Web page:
Situation: Think of an example of an event or situation in your life that exemplifies the trait they are looking for (this is where it is important that you have prepared a skills bank to be able to draw on in the moment).
Task: Explain the task or story that you experienced, especially your roles or responsibilities within the event.
Action: Describe the actions you took to complete the task or overcome the challenge.
Response: Conclude with the overall result of your actions, and (most importantly) your accomplishments, learnings and reflection on the event.
The bulk of this section will now focus on the Ethical or Health-based scenarios, where there are some important and trusted strategies for preparing your response. As mentioned above, the Ethical station often presents you with a difficult scenario with multiple points of view, and asks you to make an overall judgement. There are a few key points you need to remember.
Firstly, there is no absolute right or wrong answer and you will not be penalised for your opinion/perspective as long as you have justified it and are non-judgemental and considerate.
Secondly, you are not expected to know everything about medical ethics or medicolegal issues - if you voice your concerns and acknowledge that this is a tricky issue, you will satisfy your interviewer.
Now for the actual Multiple Mini Interviews response structure.
Brainstorm: You will have some time in front of the room with the scenario to read through, so make sure you do! This is the perfect time to consider what the primary issue is and the key points that make this such an ethically difficult scenario.
Identify the issue: Once you are seated with your interviewer, it is pertinent to voice these thoughts clearly and directly - what are the opposing conflicts in the scenario, what is the inner conflict you are feeling?
Acknowledge all sides: In order to prove that you’ve recognised that this is not a black-and-white scenario, you need to make it clear that you have empathy and understanding for all people/points involved. Don’t pick a clear side at this stage, because this negates all the nuances and may disrespect the voice or dilemma of the other sides.
Voice your thoughts: As you explain your reasoning, do not hesitate to add in extra information or comments that show your underlying empathy and consideration. For example, “At this stage, I would want to make sure that I understood why he made this decision. I would ask this in a non-judgemental way and explain that it is important that I understand his thought process.” Another example would be, “I would try to educate the family on why this is important without coming across as forceful or abrasive, and confirm that they have understood everything that I have said so that I know they are making an educated decision.”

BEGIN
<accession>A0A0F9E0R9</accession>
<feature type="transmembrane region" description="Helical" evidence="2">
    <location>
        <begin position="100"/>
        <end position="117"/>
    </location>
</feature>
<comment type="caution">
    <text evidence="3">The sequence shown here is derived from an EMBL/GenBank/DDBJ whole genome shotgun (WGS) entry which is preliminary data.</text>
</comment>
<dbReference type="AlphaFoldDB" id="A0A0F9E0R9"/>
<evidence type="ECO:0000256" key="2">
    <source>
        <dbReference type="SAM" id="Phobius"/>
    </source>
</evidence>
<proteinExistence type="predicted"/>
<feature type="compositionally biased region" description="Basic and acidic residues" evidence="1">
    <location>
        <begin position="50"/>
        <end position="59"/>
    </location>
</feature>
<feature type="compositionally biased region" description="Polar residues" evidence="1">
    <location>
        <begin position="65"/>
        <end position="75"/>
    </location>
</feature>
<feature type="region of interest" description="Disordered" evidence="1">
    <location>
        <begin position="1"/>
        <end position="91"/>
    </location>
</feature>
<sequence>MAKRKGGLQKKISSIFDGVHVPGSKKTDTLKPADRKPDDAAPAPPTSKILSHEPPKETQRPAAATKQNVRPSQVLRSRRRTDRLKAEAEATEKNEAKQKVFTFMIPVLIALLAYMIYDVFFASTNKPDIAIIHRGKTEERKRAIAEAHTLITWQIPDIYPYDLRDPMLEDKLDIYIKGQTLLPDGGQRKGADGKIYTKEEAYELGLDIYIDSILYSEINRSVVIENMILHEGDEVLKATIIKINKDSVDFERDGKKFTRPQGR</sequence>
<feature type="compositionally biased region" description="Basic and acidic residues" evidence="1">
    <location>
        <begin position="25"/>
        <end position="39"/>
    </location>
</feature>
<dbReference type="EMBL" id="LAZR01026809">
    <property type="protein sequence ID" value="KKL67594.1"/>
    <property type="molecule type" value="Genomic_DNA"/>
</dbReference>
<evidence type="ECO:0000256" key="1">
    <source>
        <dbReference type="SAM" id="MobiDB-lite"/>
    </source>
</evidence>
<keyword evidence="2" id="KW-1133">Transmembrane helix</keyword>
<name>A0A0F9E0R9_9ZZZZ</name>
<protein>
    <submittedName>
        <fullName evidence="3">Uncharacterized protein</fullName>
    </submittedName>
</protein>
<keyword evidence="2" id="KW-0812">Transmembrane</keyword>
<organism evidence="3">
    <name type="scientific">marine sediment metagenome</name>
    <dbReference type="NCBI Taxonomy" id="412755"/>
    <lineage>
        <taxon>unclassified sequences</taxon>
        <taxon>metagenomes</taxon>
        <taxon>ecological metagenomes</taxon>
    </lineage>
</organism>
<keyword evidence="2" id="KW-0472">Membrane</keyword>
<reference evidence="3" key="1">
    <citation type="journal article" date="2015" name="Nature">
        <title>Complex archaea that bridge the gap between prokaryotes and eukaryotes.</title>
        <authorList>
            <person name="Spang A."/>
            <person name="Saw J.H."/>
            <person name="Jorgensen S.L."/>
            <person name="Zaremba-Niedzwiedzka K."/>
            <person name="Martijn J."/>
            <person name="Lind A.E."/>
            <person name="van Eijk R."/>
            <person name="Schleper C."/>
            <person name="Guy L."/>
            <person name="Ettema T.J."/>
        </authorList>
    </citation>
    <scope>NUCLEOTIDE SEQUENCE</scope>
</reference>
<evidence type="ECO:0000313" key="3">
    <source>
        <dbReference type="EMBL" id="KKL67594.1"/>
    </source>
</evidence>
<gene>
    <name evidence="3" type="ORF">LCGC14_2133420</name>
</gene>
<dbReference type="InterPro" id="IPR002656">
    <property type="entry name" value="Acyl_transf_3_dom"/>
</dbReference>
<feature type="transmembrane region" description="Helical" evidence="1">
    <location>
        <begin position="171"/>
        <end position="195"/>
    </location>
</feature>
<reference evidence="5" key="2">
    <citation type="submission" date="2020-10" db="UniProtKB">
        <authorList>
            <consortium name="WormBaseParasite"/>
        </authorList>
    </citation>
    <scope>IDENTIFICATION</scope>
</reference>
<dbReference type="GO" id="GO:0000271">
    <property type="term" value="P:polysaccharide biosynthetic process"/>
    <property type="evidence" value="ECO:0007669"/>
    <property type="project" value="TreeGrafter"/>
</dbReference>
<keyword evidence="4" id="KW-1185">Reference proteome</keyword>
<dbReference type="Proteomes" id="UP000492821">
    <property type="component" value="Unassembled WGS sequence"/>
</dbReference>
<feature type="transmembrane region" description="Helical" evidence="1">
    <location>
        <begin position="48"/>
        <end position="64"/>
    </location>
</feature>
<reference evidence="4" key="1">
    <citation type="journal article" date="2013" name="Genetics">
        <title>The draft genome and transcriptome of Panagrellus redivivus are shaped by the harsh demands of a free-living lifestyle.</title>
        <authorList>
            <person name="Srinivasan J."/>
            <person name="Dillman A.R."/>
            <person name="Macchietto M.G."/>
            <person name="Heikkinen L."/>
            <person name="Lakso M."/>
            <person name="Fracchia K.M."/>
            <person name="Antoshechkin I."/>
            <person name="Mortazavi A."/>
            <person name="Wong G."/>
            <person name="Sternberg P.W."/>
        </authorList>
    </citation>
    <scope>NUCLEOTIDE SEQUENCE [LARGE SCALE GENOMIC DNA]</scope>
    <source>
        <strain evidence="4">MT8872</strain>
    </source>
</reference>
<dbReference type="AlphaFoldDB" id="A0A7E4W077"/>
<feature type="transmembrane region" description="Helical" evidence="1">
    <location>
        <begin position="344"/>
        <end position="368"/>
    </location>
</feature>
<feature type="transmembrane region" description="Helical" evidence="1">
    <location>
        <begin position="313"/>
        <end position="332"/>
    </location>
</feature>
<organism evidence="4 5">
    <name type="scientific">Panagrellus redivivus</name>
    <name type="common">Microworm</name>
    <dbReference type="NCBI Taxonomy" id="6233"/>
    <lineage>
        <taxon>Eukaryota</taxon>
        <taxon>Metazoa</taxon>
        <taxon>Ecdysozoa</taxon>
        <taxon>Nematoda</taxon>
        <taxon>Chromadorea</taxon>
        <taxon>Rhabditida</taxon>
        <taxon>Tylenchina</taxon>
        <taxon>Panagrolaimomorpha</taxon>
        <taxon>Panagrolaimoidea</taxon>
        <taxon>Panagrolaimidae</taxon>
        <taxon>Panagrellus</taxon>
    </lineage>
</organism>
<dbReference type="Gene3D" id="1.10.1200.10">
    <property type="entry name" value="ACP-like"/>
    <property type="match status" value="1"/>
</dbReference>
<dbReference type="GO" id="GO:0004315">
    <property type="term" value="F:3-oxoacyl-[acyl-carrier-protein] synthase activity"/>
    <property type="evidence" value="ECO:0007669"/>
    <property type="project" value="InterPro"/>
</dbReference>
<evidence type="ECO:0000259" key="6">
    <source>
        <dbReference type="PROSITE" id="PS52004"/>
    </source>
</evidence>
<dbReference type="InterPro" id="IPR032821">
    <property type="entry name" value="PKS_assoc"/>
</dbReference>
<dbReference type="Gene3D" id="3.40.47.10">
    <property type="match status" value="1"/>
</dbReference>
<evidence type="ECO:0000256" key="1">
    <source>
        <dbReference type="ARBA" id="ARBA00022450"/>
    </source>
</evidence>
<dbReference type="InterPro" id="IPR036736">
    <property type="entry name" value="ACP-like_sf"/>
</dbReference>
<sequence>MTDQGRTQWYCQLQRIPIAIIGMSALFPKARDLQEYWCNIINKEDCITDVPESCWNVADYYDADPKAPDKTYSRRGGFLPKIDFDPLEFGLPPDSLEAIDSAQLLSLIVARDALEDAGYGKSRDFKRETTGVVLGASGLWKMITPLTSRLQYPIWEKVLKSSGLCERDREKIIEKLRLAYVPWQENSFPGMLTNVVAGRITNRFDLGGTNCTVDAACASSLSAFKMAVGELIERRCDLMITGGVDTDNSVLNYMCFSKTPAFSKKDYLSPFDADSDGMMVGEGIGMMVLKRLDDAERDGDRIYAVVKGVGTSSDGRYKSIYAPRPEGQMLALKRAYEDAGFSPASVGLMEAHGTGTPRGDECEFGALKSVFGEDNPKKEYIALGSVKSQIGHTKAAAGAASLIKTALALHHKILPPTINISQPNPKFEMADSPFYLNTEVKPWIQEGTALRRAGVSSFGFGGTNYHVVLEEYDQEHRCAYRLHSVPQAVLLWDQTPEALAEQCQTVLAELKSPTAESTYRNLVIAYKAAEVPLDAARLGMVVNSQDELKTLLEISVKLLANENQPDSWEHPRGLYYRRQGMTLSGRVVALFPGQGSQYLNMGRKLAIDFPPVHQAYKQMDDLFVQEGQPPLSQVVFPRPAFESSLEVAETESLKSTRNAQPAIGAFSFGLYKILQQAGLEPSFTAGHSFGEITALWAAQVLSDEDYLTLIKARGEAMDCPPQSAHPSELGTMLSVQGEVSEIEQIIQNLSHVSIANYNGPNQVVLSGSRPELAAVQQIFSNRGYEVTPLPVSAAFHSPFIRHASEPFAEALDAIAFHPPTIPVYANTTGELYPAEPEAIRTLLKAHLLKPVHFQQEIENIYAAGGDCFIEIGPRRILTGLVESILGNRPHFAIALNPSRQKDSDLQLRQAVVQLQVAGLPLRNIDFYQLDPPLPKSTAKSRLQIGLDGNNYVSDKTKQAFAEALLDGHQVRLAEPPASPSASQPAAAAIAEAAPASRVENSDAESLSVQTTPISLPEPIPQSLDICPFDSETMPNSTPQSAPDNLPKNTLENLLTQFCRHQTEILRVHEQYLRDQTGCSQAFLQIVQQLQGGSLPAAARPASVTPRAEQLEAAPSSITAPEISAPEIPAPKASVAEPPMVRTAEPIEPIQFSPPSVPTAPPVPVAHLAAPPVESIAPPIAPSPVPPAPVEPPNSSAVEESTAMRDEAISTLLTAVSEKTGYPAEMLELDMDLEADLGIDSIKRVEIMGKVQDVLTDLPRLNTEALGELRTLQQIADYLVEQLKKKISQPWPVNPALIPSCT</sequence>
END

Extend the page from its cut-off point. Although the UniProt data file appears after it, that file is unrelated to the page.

Make a decision: It is important that whilst acknowledging all sides, you do clearly state your overall judgment and justify your reasoning. As above, your final decision should not be one of the black or white answers, but it should fall in the middle gray zone. If you remain ambivalent and undecided, you will not be showing the confidence and decision-making capacity that this station is asking of you.
Think quick: Follow up questions to this station often involve providing a new piece of information to the scenario or asking how you would respond if a certain thing happened next. Think quick on your feet and remain critical, making sure to clearly explain how this new information fits in with your previously explained reasoning. Do not be afraid to change your overall decision based on this new information.
Our tutors have also released a podcast about How to Prepare for Medical School Interviews, so make sure you have a listen!
To help you even further, our interview tutors have put together a list of useful MMI tips:
Always consider all sides of the story. In order to prove that you’ve recognised that a given scenario is not black-and-white, you need to make it clear that you have empathy and understanding for all people/points involved. If you feel like this doesn’t come naturally to you, try to read interesting sociocultural think pieces and engage with people who are from a different background to you and who may offer different perspectives.
Make a skills bank. It can be really hard to remember examples of leadership or resilience or challenges you’ve faced on the spot, so make yourself a bank of common skills and examples from your life that you can draw on.
Read up. It is important that you know what is happening in current affairs, and specifically that you are well-read on pertinent current issues in healthcare. You will need this to answer any Health Knowledge Stations, but you may also be able to integrate this into other stations if you are confident with your knowledge.
Brainstorm. Use your reading time to truly understand the question and scenario, and start thinking about ideas you wish to mention or caveats you need addressed. Also make sure you understand what you are walking into - will it just be you and an interviewer, who are you in the scenario (are you meant to be speaking as you or a doctor or a friend etc,), will there be an actor present, are you meant to be the one drawing or instructing the drawing?